Ghana’s debt stock has ballooned from GHS122billion representing 57.12% of rebased GDP, according to the IMF, World Economic Outlook Database, April 2019 report to GHS291.6billion as at December 2020, representing an increase of 139 percent and 78% of GDP, according to the International Monetary Fund (IMF).
The World Bank has projected that Ghana’s debt to GDP ratio will reach 81% by 2023, with the IMF also predicting that Ghana’s debt to GDP ratio is expected to reach 81.5% by December 2021, with further increase in debt to GDP to 83.2% by 2022, 84.8%, 86.0% and 86.6% by 2023, 2024 and 2025 respectively.
In short, Ghana’s economy will reach very unsustainable levels, by the time this administration leaves office in 2024. The situation is already dire based on the Economic Intelligence Unit (EIU) report issued in April 2021, which said “Ghana is hardly able to ensure prudent debt servicing through prompt payment of maturing principals accruing from official credit facilities”. This leaves the country in a position which can be described as highly debt distressed.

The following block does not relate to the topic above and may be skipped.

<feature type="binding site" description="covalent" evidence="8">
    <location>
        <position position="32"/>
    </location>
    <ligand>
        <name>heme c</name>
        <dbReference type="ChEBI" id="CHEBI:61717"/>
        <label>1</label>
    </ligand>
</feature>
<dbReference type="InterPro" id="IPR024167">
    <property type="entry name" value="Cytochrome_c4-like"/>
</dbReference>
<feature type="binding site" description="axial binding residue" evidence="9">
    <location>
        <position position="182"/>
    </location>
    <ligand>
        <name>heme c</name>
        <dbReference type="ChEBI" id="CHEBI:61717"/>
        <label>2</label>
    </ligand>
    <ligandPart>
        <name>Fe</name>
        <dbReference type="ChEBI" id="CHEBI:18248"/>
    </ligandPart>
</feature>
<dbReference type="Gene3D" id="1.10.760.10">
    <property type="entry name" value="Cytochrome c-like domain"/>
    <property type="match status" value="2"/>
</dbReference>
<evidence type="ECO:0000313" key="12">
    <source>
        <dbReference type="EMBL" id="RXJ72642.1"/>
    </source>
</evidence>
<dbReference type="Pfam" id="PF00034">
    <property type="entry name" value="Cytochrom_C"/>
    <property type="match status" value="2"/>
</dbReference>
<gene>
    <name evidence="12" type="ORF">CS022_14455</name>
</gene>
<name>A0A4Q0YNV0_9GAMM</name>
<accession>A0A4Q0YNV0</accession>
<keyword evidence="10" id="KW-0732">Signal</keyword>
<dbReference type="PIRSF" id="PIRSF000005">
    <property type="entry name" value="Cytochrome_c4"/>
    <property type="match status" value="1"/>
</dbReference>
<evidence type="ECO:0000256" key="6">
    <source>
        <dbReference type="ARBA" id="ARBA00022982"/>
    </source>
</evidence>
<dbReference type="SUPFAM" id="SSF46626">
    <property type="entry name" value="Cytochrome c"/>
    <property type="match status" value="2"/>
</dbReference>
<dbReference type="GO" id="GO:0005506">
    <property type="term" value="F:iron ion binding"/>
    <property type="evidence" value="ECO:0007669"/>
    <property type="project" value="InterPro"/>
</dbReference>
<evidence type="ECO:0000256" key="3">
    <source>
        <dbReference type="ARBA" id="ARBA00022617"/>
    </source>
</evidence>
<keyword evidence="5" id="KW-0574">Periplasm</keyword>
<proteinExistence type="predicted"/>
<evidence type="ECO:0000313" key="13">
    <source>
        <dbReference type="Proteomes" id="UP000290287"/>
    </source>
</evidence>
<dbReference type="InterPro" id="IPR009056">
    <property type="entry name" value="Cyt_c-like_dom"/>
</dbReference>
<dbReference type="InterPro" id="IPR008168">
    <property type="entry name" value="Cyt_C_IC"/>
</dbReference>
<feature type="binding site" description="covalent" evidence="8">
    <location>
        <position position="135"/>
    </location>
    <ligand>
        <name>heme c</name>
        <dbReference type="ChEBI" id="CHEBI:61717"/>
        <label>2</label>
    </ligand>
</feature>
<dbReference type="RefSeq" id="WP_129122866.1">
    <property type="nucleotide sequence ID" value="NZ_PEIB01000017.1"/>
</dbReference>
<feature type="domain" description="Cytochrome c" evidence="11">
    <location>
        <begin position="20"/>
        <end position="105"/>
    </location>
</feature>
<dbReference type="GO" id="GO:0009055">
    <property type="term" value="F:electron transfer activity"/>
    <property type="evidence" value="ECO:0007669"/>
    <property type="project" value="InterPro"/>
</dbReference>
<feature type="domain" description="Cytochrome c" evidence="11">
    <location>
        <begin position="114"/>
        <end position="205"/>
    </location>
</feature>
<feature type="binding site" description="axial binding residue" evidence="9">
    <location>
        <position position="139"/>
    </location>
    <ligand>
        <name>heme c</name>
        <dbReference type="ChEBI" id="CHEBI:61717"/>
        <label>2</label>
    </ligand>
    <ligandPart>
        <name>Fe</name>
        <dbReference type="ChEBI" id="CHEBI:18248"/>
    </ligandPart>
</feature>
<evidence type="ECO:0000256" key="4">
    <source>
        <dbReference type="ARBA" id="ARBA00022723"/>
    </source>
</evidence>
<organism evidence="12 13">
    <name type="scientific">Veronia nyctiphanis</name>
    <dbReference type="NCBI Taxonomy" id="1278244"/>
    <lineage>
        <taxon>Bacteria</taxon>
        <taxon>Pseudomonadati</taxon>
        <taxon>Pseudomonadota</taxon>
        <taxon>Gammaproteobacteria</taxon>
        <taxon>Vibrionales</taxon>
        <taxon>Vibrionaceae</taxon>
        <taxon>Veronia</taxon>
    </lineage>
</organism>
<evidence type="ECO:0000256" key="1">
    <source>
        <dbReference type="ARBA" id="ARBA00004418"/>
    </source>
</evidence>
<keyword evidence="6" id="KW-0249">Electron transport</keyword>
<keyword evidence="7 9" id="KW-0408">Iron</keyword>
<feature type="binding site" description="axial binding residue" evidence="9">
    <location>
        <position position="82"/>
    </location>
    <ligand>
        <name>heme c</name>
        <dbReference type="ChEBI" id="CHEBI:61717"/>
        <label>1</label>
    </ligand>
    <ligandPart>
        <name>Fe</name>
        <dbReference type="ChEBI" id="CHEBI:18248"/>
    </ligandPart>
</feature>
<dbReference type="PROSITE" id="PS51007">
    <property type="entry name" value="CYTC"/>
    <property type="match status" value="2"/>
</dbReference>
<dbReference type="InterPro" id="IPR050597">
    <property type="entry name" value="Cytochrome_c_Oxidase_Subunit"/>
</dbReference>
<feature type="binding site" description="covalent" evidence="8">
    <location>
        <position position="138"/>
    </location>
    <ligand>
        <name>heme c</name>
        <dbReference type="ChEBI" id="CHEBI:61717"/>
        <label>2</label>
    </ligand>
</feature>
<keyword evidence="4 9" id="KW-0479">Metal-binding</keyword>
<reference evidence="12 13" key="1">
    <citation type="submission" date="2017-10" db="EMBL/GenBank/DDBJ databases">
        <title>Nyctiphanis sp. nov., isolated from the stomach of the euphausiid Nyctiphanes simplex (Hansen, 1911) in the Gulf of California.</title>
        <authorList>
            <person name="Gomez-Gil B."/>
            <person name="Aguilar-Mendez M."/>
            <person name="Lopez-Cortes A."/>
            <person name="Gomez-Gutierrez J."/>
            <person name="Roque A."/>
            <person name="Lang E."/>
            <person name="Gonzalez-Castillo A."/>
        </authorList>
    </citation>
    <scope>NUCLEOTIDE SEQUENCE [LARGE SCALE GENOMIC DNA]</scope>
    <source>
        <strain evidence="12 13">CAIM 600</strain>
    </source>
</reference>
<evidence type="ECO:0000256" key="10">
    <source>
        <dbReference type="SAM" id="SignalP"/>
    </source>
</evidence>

Ghana’s Economy in Bad Shape
It must be reaffirmed that Ghana’s economy has never been in good shape under this Government. Analysis of the Ghana’s economy based on official data from the Finance Ministry indicate that when the Administration took office in 2017, the economy was on a rebound with growth rate of 3.4% in 2016 as against 2.2% the previous year.
Hence, overall growth rate of 8.1% in 2017 gave indications of stellar economic management under this Administration. However, this was based on an overly excessive growth of 80.3% in the petroleum sector in 2017 from a decline of 15.6% in 2016. Petroleum sector growth of 3.6% in 2018 gave the government a reality check, removing completely any hallucinations of sustained economic growth.
For instance, growth of the mining sector which had reached 30% by the fourth quarter of 2017 witnessed a sharp reduction by about 60% to 12.6% in the fourth quarter of 2019. Also, Manufacturing growth which was 13% in the third quarter of 2017 decelerated to 6.30% in the fourth quarter of 2019.
The financial sector also contracted at an average of 6.6% per quarter, as against the average quarterly expansion of 12.5% in the 12 quarters between 2014 and 2016. From 2007 and 2016, the combined Kufuor/Mills Governments raised USD4.5 billion in Eurobonds. However, this Administration raised USD5 billion between 2018 and 2019 alone.